As I Was Saying

Viewers Spend Half a Day With Media, But Conflicting Views on 'Where'

Hub Research, eMarketer studies paint contrasting pictures of how we watch 5/10/2017 11:30 AM

Dueling data – that is, research findings that can prove anything you want – have always been one of my media obsessions. So this week’s crop of analytical research offers a bonanza, as well as a contradictory outlook, on how we're watching the cornucopia of viewing options.

An eMarketer study, "U.S. Time Spent with Media," which includes forecasts through 2019, shows that Americans now spend 12 hours and seven minutes per day consuming media, with digital (5:50) and television (4:04) accounting for the overwhelming majority of that time -- often under simultaneous viewing conditions. The eMarketer reports also stressed the growing importance of mobile platforms in the viewing equation, especially among young audiences.

Yet Hub Research's annual “What’s TV Worth” report, which concentrated on the differences between streaming and traditional Pay TV suppliers, concluded that "three-quarters of TV content gets delivered to a TV screen" (see chart, pictured).

"88% of viewers with broadband have a pay TV subscription — statistically unchanged from 90% in 2014," the Hub report said, noting that the two virtual multichannel video program distributors that have been around the longest -- Sling TV and PlayStation Vue -- "each have penetration levels of only 6%."

Although the two studies are not flatly contradictory, their points of view underscore the differences in how they approached the shifting landscape of media consumption.

Hub Research focused on factors to explain why virtual MVPDs, including Netflix and Hulu, have not converted more pay TV viewers to cord-cutters. But Hub acknowledged that the streaming services are finding features that attract broadband customers.

"Part of the big appeal of platforms like Netflix is that they are the 'anti-TV,'" said Jon Giegengack, co-author of Hub's study. "Virtual MVPDs are different from pay TV, but in a more incremental way: They’re still bundles of networks. And their gaps in content or features are enough to keep many consumers from switching from pay TV, even though the price is lower.”

Among Hub's findings is that only 27% of millennials care about watching live TV compared with 51% of overall pay TV viewers who want access to live TV. Perhaps the most significant customer retention finding in Hub's study is that 32% of pay TV viewers cited "access to TV and other services in one account" as a core benefit.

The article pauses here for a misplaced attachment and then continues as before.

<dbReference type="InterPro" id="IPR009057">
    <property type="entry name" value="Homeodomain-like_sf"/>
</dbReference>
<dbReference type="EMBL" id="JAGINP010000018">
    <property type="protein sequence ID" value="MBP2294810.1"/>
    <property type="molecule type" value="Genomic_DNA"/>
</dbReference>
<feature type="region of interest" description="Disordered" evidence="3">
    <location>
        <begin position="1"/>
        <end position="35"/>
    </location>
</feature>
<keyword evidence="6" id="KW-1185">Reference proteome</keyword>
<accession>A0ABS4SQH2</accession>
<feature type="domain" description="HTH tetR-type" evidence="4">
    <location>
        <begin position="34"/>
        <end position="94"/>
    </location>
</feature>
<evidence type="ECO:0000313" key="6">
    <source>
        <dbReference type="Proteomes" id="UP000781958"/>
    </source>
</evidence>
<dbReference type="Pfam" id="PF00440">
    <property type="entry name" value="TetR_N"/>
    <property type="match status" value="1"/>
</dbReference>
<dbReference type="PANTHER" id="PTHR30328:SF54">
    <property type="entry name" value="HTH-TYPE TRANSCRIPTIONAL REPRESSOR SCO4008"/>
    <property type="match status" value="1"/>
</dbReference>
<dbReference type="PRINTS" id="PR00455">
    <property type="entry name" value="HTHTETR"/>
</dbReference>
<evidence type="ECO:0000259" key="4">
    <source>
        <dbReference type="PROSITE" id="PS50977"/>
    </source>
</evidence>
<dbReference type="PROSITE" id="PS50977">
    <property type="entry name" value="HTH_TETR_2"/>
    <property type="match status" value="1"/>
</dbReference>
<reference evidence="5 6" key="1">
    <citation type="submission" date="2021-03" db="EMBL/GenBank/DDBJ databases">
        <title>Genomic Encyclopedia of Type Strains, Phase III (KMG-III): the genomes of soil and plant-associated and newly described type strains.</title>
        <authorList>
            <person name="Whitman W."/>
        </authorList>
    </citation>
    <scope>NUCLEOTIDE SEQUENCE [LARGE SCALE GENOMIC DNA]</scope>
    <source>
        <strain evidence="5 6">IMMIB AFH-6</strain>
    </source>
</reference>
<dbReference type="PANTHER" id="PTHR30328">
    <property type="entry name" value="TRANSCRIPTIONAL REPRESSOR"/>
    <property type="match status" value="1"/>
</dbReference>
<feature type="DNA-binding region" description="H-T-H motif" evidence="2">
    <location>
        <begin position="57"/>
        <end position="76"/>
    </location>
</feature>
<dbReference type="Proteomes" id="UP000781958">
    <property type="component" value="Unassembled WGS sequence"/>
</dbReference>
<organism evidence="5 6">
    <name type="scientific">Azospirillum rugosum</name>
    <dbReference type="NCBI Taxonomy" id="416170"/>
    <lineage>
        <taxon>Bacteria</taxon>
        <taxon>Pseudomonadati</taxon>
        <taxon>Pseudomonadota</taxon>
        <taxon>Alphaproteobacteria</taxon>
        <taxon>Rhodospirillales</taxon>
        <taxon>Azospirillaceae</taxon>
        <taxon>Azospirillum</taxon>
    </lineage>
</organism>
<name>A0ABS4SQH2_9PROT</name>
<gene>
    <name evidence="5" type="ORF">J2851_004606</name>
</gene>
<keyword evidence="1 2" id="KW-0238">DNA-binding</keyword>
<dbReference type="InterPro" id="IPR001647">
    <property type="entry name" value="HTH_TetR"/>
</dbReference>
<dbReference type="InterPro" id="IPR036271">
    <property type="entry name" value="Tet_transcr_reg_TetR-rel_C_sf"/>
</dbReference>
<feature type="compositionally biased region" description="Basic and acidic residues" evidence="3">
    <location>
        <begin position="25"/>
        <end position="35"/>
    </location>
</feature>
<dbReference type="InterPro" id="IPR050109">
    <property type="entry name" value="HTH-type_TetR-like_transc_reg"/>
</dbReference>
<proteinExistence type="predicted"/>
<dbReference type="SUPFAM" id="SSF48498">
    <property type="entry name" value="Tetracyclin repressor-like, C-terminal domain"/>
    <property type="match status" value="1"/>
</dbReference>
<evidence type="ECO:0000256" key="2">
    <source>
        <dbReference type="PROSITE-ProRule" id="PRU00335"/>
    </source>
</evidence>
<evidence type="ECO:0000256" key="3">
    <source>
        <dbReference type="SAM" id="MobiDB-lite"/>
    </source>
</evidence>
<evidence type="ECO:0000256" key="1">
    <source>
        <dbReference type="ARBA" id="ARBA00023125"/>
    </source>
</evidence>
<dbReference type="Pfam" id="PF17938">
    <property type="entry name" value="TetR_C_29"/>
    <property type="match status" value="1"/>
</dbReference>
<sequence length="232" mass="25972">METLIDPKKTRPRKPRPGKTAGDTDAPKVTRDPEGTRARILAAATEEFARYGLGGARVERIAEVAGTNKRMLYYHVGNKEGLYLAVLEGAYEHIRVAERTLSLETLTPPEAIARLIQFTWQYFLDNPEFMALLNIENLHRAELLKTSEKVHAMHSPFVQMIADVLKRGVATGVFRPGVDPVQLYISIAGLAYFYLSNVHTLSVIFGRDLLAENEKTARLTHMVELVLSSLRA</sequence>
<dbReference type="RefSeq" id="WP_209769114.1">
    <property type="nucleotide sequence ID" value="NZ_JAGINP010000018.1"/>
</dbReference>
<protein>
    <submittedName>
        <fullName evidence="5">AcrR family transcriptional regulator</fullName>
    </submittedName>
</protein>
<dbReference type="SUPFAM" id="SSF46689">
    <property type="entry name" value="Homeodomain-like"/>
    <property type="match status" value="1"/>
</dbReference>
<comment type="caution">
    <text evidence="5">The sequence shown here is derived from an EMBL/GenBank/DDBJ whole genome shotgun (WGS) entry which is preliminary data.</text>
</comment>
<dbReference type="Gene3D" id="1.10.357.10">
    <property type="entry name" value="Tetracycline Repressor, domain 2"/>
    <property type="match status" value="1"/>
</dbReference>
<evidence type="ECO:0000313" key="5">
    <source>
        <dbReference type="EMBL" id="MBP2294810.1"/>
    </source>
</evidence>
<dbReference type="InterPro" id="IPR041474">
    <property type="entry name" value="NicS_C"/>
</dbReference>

Netflix customers cited "no ads," "easy binge viewing" and "low price" as the top factors that appeal to them, according to Hub Research. And their numbers are growing: In 2015, only 4% of online video subscribers paid for three or more streaming services. Now 32% of streaming customers buy three or more subscriptions.

The Hub study found that U.S. consumers who have broadband service watch at least five hours of TV per week. For pay TV subscribers, 42% of that time is spent with live TV, 17% is DVR viewing, and 14% is for Netflix. Its study of Netflix subscribers found that they spent 27% of their time on Netflix feeds, 26% watching live TV and 13% watching shows via DVRs.

Because of the varying methodologies, it's hard to compare Hub's findings with eMarketer's breakdown, which focused on smartphone usage. Its April research found that smartphone usage for non-voice connections has "steadily increased" and per-day use will reach two hours and 42 minutes in the coming year (up from 2:18 in 2014).

"The proliferation of apps is clearly a factor in this increase," eMarketer said. "More and more of the digital universe is designed to cater to smartphones.

Meanwhile, a separate eMarketer report this week about teenagers' media consumption confirmed that young viewers are increasingly turning to their smartphones for video.

Using Ipsos data, eMarketer found that 71% of teen smartphone users watch TV, movies and videos -- the most widely used feature of the 3+ hours per day they spend with their handsets, substantially more than the number of teens who use messaging (52%), social networking (51%) and games (42%).

“Part of the appeal of smartphone usage for people this age is that the phone is probably the first big-ticket item that has belonged to them personally,” said eMarketer analyst Mark Dolliver. "That’s one more reason why they make the most of the smartphone they have.”